Not My Circus, Not My Monkeys. A Lesson in Loving Detachment.

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I have a confession: I'm a control freak. And for many years an unapologetic one at that. The funny thing was I considered myself to be a mild one, especially after overcoming my battle with anorexia during my youth. I was now a helpful control freak! I could solve problems for people, take things off their hands they didn't have time for, and put things into a different perspective for incapable people in my life. Hell I was practically a guru! And with burdens of the world on my shoulders I felt I could handle them better than most, after all they weren't mine. Then came the lesson of a lifetime that has changed my entire outlook on what are and are not my problems, and the realization was magical. 

I was with an active alcoholic for eight years, and nothing will bring out the control freak in you like believing you have someone who needs you to fix them. He is now a recovering alcoholic, which is an entirely different journey littered with its own difficulties. I did not learn during his active years that he was not my responsibility. If I had it would have changed so many things for me. My controlling nature only punished me and those years of worrying are ones that I cannot get back. That is my fault, not his. The lesson I learned after he sought sobriety was profound when I heard these words: "No my circus, not my monkeys." It was so simple, clever, and made me laugh when I heard it and I use it every time I feel myself getting dragged into business that is not mine to deal with. When he had a slip up I did the oddest thing. I let go. Sure it was hard and frustrating, but I stepped back and told him that it was between him and his sponsor. Can you believe it? He was not mine to take care of!!! It was a weight lifted of my shoulders and I finally understood loving detachment. When I stepped back and let go I was able to support him, lift him up, without mothering him. It saved me from myself. But it went beyond the recovering alcoholic in my life.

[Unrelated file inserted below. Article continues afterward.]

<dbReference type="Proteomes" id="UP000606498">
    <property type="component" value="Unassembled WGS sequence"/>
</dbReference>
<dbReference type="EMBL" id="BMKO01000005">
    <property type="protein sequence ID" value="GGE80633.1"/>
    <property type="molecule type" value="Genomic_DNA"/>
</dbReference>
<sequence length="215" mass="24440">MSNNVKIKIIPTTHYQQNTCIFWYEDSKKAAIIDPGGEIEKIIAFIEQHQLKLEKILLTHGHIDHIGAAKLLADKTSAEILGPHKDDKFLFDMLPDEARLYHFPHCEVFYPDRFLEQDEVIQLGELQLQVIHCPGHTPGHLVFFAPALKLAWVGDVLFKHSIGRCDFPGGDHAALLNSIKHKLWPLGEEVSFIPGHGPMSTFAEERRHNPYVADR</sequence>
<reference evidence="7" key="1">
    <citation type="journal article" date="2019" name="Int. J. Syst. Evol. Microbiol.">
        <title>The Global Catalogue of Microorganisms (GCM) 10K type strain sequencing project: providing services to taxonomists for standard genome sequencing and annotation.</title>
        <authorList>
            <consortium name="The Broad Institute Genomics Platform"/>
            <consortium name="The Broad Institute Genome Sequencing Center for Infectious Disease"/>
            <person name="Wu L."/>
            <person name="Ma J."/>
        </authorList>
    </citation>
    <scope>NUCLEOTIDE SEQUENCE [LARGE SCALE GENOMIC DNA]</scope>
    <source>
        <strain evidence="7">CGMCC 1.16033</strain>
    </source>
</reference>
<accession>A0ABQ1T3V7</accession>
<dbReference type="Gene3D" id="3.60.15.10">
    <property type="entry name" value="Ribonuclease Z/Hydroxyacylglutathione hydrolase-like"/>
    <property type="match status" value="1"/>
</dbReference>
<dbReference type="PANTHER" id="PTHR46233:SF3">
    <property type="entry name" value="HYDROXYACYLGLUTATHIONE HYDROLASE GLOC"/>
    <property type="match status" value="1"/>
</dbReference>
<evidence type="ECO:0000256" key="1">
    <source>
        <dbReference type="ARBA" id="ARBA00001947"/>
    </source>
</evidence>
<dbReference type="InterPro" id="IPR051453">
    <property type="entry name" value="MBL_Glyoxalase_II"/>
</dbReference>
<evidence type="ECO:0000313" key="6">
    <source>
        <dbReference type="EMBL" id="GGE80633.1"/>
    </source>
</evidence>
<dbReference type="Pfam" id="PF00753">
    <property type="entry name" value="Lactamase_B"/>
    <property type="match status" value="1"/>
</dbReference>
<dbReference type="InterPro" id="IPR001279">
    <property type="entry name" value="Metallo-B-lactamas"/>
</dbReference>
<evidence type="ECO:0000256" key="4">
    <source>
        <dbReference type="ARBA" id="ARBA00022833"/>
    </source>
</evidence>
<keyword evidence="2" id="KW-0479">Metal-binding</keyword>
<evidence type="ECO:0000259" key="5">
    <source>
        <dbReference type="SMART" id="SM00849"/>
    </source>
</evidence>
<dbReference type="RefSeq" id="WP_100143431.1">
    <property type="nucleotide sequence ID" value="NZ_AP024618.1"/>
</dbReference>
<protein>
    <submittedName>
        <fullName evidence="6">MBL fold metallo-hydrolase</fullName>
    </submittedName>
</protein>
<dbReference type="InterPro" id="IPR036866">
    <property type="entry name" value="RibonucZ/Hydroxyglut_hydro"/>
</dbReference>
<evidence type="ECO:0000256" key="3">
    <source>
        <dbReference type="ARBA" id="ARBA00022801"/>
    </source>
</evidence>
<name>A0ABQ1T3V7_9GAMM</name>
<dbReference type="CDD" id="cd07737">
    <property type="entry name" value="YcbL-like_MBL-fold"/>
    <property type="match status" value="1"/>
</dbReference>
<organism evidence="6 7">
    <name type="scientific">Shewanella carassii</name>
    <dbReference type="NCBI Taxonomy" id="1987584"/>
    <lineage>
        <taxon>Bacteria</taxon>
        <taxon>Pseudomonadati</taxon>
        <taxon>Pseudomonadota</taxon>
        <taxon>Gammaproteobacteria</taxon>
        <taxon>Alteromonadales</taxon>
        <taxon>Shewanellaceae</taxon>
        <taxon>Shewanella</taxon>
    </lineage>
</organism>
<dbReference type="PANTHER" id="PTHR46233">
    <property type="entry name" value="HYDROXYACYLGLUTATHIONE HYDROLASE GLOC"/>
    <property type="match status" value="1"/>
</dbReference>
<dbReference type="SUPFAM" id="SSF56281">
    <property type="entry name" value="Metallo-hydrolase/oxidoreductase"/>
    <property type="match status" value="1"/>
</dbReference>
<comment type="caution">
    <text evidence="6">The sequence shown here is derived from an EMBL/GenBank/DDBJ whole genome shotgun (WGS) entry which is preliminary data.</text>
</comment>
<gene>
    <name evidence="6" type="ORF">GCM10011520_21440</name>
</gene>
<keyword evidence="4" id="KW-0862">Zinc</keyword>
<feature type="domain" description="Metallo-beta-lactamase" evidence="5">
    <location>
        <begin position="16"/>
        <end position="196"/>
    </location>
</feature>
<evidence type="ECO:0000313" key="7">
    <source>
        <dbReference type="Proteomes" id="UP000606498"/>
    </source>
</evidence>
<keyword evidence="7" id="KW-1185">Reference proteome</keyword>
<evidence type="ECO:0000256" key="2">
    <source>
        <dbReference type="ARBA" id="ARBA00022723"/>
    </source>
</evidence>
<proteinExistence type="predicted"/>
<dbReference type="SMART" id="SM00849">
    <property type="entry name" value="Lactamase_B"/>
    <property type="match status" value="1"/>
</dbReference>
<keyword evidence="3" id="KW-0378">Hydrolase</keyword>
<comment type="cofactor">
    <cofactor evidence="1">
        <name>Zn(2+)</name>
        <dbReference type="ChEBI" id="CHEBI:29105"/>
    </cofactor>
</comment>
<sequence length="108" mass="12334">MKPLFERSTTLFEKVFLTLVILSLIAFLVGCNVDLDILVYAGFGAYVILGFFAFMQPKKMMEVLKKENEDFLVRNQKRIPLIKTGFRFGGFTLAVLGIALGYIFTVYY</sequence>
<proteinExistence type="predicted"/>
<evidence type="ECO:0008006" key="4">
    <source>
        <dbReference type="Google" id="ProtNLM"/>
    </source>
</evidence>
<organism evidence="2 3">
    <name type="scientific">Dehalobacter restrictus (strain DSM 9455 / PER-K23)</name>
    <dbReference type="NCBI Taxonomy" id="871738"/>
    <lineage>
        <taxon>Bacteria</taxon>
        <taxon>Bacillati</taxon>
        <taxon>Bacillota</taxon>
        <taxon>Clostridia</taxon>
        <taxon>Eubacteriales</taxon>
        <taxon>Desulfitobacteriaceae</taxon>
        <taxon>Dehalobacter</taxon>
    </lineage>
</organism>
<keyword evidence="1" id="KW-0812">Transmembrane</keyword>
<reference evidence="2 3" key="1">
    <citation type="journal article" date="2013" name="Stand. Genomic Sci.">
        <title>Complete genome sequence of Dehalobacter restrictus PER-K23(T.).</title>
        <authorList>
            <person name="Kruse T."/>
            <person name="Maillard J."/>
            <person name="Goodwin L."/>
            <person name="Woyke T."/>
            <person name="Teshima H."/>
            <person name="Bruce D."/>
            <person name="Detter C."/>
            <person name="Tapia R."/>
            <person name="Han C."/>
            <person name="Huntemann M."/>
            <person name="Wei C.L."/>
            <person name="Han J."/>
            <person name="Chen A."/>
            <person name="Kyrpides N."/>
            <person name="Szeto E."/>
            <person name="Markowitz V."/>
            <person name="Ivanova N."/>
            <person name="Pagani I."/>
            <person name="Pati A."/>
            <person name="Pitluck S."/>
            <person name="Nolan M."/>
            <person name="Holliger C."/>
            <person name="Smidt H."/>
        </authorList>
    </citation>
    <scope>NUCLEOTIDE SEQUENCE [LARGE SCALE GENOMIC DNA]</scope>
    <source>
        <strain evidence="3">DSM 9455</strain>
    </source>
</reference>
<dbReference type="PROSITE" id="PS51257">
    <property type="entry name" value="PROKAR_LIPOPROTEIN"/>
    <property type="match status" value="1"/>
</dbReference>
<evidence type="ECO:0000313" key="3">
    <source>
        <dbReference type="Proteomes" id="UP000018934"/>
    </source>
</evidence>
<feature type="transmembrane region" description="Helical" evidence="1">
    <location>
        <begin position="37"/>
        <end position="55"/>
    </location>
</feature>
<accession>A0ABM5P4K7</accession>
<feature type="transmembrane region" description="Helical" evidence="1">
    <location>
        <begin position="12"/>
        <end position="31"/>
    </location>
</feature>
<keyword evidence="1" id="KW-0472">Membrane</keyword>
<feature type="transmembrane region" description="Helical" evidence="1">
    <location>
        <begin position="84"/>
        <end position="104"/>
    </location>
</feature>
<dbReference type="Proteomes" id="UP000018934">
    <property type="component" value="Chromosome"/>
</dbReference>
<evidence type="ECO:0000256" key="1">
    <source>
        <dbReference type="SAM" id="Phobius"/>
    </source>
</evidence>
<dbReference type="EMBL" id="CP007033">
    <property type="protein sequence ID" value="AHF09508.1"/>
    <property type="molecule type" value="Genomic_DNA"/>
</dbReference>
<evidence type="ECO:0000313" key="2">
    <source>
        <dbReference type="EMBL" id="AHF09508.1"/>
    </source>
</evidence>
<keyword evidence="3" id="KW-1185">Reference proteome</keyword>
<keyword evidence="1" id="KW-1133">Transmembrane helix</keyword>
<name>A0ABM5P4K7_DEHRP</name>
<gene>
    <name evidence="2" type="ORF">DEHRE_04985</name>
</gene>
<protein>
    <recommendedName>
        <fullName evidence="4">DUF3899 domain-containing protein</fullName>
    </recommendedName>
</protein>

I began realizing how much stuff was not my business. When certain family issues come up I always feel the need to insert myself and discuss it with both parties, not any more. Even if I'm asked I politely ask them to leave me out of it and deal with the person directly. I don't have to fix everything! When you're not meddling in other peoples business you wouldn't believe the time you'll have on your hands. I know what you're thinking: "But Liz, I'm just trying to help" or "They can't do it by themselves, the need me". Let me just stop you right there. No they don't. If they are an alcoholic you can't change that, only they can. If they can't confront someone, they'll have to learn to do it or do without. Its truly not your problem or place. I'm not saying I do not help people, there is a difference. I'm just saying once you're able to distinguish it changes everything. I'm much more worry free by learning to accept that there is nothing I can do about it. If there is, I do my best to rectify the situation, otherwise I let it go. I'm not a ringleader and this is not my problem. 


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